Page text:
EU officials to decide on herbicide after political impasse
An impasse between EU nations on whether to allow Monsanto’s Roundup and similar weed-killers to continue to be sold means that the European Commission, rather than national politicians, will decide the issue next week.
With most EU attention focused on Britain’s shock decision to quit the bloc, everyday work continued in Brussels on Friday where an “appeal’s committee” of representatives from the 28 member states failed to agree on whether to extend the license for the herbicide glyphosate after it expires next week.
Contradictory findings on the carcinogenic risks of the chemical have pitted farming and chemical lobbies against consumer and environmental groups.
The European Crop Protection Association said banning the chemical could harm farmers, increase food prices and damage the environment. But lingering safety concerns made some EU countries reluctant to approve its continued use.
The Commission – after failing to win support for a 15-year renewal of the license – had offered a 12 to 18 month extension to allow time for a further study by the European Chemicals Agency (ECHA).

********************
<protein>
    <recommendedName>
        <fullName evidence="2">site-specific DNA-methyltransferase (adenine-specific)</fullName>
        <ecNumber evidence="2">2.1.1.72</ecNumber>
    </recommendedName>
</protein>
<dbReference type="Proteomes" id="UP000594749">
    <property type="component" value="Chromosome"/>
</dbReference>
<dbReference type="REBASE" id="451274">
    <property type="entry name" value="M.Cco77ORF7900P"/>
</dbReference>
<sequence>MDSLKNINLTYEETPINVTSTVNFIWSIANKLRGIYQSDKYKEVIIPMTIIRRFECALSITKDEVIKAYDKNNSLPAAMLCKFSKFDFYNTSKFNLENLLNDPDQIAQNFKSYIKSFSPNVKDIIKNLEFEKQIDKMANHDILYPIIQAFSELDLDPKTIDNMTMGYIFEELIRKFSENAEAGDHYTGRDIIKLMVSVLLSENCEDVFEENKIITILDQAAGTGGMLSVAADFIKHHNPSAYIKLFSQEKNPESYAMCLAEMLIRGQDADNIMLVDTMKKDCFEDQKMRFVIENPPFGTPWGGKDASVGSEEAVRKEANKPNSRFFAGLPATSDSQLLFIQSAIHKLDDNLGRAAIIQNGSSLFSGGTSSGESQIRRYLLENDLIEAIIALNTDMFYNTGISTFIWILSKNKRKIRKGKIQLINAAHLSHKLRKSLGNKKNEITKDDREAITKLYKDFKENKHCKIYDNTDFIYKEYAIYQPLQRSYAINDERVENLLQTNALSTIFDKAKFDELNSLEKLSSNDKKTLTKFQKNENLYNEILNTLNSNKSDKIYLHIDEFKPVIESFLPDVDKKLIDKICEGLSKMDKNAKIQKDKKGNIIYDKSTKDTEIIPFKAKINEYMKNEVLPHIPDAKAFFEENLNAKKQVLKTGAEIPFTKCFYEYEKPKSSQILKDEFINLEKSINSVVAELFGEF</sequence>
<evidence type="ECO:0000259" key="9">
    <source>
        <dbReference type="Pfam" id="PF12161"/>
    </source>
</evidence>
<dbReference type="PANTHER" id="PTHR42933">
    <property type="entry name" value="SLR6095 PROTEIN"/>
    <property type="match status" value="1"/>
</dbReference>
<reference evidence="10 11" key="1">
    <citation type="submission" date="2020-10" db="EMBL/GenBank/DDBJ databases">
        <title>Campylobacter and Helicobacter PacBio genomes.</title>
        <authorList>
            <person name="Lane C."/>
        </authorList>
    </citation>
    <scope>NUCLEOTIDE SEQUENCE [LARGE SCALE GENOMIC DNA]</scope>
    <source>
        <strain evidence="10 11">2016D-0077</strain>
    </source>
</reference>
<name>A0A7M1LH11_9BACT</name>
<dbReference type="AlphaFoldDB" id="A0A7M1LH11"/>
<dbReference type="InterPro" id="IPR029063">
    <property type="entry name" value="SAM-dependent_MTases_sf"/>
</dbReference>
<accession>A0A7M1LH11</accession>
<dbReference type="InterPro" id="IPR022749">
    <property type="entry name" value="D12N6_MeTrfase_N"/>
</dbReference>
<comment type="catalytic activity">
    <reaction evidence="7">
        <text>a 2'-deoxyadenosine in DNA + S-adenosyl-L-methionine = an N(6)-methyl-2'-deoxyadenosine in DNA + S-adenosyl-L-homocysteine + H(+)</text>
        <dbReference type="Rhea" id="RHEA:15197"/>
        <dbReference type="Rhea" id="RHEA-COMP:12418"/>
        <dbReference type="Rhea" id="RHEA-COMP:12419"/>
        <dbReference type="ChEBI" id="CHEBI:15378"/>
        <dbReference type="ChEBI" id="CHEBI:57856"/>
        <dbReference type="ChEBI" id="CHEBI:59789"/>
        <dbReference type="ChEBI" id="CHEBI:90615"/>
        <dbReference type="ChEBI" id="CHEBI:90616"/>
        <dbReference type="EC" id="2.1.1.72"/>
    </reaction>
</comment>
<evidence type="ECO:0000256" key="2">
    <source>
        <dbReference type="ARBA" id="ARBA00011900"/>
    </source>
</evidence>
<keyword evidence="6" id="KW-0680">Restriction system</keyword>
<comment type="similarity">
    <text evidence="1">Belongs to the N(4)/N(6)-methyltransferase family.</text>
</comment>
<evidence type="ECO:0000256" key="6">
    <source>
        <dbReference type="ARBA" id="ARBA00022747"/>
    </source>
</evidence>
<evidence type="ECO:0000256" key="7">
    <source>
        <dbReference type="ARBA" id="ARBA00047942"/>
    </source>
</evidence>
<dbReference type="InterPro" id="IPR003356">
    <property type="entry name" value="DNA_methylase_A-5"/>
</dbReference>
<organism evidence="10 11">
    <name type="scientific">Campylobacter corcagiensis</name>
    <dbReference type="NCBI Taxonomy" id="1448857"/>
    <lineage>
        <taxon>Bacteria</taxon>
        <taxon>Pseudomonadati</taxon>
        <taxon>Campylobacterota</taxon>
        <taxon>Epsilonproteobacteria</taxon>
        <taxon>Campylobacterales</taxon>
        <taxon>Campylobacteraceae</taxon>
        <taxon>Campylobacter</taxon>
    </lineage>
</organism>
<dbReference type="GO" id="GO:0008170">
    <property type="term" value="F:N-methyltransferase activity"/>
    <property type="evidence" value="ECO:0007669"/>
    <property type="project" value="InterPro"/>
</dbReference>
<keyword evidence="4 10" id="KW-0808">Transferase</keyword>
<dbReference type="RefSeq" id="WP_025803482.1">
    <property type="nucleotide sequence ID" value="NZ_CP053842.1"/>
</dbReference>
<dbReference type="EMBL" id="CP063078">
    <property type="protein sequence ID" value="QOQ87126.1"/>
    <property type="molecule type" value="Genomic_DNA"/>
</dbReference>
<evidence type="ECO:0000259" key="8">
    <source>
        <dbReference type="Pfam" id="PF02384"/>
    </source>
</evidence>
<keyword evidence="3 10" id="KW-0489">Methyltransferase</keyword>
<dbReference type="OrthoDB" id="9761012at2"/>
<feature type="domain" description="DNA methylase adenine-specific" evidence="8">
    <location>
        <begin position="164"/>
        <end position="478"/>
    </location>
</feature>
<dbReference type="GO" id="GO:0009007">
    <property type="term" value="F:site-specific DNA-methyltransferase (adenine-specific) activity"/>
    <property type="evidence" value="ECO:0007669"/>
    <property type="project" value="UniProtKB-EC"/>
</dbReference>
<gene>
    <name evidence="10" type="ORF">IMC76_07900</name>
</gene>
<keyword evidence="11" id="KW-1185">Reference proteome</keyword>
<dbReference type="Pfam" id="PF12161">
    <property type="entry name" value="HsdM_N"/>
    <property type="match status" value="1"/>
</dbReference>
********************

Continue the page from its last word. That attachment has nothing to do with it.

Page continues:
But France and Malta voted against that and seven countries, including Germany, Italy and Austria, abstained, according to EU sources, meaning there was not the required majority.
“The Commission regrets that no decision could be taken by the member states, in spite of its efforts over recent weeks to accommodate requests and concerns,” a spokeswoman for the EU executive said.
The issue is now on the Commission’s agenda for Monday. If the license is not extended, manufacturers will have six months to phase out products containing the widely used herbicide.
Monsanto has defended the safety of glyphosate and has not ruled out a legal appeal if its license is not extended.
Jonas Oxgaard, senior analyst at investment bank Bernstein, has estimated Monsanto could lose earnings of up to $100 million if the EU were to halt glyphosate sales.
Environmental groups said the Commission should take its cue from the lack of political consensus over the chemical.
“We are glad EU governments have represented their citizens,” said Bart Staes, a Green group member of the European Parliament. “Forcing through the authorization would raise major democratic concerns about the EU’s decision-making process.”
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